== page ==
Monetary Policy in the United States

By Thomas Mayer | Go to book overview

tives are strong it may take longer for a given decline in the rate of money growth to terminate the expansion than at a time when investment incentives are weak, even though in both cases a dollar change in bank reserves may require as much time to have its particular effect on income.14

To summarize this discussion, it has been shown that a badly timed monetary policy may be destabilizing rather than stabilizing. And the various empirical estimates of the lag of monetary policy which have been undertaken suggest that the lag is long enough for this possibility to be one which must be taken seriously. There is some empirical evidence that the lag is highly variable, but it is subject to some objections. All in all, a great deal of additional work will have to be done before we have an adequate knowledge about the lags of monetary policy.


FURTHER READING

Obvious sources for further reading are the various studies of the outside lag listed in the appendix, together with the criticisms listed in footnote 11 on page 183. Several of these studies are summarized in V. Argy, "The Lags in Monetary Policy: An Assessment of Alternative Approaches," in Banca Nazionale del Lavoro, Quarterly Review, No. 73 ( June, 1965), pp. 3-13. This list, together with the Friedman paper discussed in the beginning of the chapter, comprise close to all of the literature available on this topic. But for a general mathematical discussion of the timing of stabilization policy see also A. W. Phillips, "Stabilization Policy and the Time-Forms of Lagged Responses," Economic Journal, Vol. 68 ( June, 1957), pp. 265-277; and William Baumol, "Pitfalls in Contracyclical Policies: Some Tools and Results," Review of Economics and Statistics, Vol. 43 ( February, 1961), pp. 21-26. For studies of the outside lag see also Patric Hendershott , "The Inside Lag in Monetary Policy: A Comment," Journal of Political Economy, Vol. 74 ( October, 1966), pp. 519-523; and Mark Willes, "The Inside Lags of Monetary Policy: 1952-1960," Journal of Finance, Vol. 22 ( December, 1967), pp. 591-594.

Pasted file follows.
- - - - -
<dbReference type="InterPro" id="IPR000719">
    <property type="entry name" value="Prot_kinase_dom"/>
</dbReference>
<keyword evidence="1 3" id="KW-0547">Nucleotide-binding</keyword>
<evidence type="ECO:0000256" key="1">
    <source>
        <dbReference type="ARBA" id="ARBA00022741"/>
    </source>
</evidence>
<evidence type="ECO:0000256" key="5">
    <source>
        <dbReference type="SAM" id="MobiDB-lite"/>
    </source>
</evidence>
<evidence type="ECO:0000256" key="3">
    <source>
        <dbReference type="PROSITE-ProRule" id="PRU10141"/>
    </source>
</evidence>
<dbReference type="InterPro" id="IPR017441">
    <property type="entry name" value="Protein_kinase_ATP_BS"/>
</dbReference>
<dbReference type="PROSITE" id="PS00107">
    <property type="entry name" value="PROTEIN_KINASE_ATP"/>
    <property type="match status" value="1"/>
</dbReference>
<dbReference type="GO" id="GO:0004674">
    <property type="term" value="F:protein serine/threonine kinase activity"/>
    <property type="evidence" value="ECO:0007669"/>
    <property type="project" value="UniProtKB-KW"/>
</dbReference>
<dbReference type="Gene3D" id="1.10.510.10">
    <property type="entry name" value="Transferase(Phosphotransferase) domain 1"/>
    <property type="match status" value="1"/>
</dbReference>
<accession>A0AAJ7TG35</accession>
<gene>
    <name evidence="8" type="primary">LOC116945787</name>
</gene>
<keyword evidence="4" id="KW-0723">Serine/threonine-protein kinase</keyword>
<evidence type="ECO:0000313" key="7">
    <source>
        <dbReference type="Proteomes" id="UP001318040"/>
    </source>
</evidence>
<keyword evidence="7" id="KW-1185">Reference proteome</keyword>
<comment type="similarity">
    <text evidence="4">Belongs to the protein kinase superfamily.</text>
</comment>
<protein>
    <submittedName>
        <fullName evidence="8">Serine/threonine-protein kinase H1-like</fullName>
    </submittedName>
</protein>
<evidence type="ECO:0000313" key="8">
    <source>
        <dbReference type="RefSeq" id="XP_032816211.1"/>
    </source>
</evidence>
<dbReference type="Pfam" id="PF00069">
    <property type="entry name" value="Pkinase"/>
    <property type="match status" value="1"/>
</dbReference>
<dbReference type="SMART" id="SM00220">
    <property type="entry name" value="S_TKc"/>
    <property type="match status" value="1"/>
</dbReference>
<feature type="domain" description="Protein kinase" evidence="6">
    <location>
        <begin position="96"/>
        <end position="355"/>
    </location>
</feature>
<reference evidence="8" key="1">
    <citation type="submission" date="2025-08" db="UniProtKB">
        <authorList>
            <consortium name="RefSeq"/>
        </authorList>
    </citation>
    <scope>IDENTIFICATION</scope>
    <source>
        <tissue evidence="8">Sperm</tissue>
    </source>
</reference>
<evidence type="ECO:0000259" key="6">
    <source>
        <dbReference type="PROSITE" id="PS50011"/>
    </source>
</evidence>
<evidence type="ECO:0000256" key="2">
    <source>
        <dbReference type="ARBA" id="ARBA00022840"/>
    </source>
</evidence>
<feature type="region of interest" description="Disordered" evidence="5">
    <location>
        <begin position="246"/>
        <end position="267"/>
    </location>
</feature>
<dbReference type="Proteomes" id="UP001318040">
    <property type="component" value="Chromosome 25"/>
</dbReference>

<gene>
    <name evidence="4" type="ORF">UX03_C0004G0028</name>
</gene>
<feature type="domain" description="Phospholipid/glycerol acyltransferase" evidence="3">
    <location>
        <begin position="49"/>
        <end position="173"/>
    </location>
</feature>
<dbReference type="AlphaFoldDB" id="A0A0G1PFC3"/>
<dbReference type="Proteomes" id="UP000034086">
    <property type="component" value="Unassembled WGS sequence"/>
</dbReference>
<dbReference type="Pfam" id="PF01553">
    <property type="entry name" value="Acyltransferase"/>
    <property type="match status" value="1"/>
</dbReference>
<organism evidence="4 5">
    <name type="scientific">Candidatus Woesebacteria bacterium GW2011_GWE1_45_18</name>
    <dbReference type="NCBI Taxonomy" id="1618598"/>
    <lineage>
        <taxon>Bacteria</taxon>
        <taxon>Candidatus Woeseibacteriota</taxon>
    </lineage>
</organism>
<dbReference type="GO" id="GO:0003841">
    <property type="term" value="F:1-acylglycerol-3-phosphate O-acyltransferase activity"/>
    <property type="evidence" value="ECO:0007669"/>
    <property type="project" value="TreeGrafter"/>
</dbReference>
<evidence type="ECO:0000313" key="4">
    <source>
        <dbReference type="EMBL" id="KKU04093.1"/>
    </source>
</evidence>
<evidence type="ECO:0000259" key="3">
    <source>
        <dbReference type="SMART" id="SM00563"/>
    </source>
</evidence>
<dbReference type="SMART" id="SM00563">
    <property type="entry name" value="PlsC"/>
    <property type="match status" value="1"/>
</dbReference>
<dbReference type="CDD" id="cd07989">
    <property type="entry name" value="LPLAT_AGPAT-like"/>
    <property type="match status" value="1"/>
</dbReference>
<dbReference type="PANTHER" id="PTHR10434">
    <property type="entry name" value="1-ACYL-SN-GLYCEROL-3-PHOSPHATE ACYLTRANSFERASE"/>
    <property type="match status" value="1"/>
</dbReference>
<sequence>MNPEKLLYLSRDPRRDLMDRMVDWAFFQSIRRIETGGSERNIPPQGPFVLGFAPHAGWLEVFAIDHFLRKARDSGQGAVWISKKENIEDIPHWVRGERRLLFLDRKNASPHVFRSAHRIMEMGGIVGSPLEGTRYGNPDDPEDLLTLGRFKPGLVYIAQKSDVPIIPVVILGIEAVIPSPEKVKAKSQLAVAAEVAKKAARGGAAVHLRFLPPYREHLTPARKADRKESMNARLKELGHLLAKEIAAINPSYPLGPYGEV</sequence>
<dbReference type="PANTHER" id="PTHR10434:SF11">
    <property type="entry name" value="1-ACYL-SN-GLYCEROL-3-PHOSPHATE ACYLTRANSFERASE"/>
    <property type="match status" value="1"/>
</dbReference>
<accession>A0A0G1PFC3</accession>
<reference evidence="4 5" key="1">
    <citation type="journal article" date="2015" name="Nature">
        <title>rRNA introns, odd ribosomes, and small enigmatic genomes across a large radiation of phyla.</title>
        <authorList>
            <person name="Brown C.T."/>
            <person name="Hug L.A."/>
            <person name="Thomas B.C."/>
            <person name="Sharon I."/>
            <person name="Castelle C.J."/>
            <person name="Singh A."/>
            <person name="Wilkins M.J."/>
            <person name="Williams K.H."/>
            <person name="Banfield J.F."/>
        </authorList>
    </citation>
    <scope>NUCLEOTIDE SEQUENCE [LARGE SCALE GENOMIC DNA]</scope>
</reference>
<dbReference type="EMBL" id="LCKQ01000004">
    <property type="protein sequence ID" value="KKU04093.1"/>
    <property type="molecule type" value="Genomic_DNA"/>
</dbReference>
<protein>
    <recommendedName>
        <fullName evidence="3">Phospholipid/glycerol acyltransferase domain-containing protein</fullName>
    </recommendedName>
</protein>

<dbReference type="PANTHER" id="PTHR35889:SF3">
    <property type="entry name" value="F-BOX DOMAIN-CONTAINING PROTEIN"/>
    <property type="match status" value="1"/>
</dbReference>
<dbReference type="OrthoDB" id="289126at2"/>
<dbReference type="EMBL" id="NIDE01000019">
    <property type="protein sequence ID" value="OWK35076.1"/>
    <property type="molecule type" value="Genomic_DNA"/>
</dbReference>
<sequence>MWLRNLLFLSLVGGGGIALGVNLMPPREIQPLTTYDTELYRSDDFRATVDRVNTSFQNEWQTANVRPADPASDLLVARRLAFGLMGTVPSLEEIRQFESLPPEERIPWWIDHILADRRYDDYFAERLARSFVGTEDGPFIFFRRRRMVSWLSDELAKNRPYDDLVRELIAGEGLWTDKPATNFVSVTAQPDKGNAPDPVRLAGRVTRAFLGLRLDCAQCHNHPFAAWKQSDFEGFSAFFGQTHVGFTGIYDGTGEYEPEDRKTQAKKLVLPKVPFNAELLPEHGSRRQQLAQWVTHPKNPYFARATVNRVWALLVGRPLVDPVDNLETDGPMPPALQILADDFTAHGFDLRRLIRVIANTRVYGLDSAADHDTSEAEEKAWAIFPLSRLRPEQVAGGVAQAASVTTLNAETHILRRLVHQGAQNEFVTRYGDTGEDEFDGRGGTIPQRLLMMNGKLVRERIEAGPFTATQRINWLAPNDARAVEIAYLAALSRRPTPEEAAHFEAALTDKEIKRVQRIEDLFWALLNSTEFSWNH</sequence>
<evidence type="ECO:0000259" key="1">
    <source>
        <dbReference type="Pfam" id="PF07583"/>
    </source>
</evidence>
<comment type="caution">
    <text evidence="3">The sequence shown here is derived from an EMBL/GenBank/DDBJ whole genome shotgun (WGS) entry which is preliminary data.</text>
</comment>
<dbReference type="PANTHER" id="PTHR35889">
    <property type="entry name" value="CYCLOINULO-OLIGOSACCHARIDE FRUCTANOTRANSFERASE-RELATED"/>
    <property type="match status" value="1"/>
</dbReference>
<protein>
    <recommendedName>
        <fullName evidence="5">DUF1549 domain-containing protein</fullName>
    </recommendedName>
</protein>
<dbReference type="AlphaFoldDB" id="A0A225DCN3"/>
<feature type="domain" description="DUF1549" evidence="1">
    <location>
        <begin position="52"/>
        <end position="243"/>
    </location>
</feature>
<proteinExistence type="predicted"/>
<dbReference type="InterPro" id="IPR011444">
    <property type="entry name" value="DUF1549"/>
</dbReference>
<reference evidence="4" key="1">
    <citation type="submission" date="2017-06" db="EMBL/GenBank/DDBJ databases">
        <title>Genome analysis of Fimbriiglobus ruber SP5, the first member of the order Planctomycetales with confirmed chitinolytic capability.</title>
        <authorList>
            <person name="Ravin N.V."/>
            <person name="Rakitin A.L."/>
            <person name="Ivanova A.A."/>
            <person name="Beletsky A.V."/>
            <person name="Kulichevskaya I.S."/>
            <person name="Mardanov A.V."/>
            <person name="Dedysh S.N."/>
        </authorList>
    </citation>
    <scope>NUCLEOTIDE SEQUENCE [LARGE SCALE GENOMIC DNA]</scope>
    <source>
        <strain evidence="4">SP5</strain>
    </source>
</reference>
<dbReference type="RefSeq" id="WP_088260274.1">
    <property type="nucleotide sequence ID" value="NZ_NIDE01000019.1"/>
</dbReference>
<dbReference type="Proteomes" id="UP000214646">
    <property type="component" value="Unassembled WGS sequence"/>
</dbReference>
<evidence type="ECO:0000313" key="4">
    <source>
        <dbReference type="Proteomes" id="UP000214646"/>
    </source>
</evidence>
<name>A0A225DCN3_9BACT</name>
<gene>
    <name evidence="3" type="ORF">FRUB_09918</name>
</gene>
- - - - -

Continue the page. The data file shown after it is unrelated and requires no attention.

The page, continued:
____________________
14
For a critique of the Friedman-Schwartz estimate of variability, see Mayer, "The Lag in the Effect of Monetary Policy: Some Criticisms," op. cit.

-186-

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Monetary Policy in the United States
Table of contents

Table of contents

  • Title Page iii
  • Preface vii
  • Contents ix
  • Chapter 1 The Goals of Monetary Policy 3
  • Further Reading 18
  • Appendix to Chapter 1 The Federal Reserve's Criteria 19
  • Chapter 2 The Tools of Monetary Policy 23
  • Further Reading 71
  • Appendix to Chapter 2 Debt Management 73
  • Further Reading 77
  • Chapter 3 Monetary Policy and the Money Market 79
  • Further Reading 107
  • Chapter 4 The Strength of Monetary Policy 111
  • Introduction 111
  • Further Reading 155
  • Chapter 5 Monetary Policy and Resource Allocation 159
  • Further Reading 175
  • Chapter 6 The Problem of Lags 177
  • Further Reading 186
  • Appendix to Chapter 6 - Brief Description of Studies of the Outside Lag 187
  • Chapter 7 Alternative Monetary Policies 191
  • Further Reading 209
  • Appendixes 211
  • Index 227
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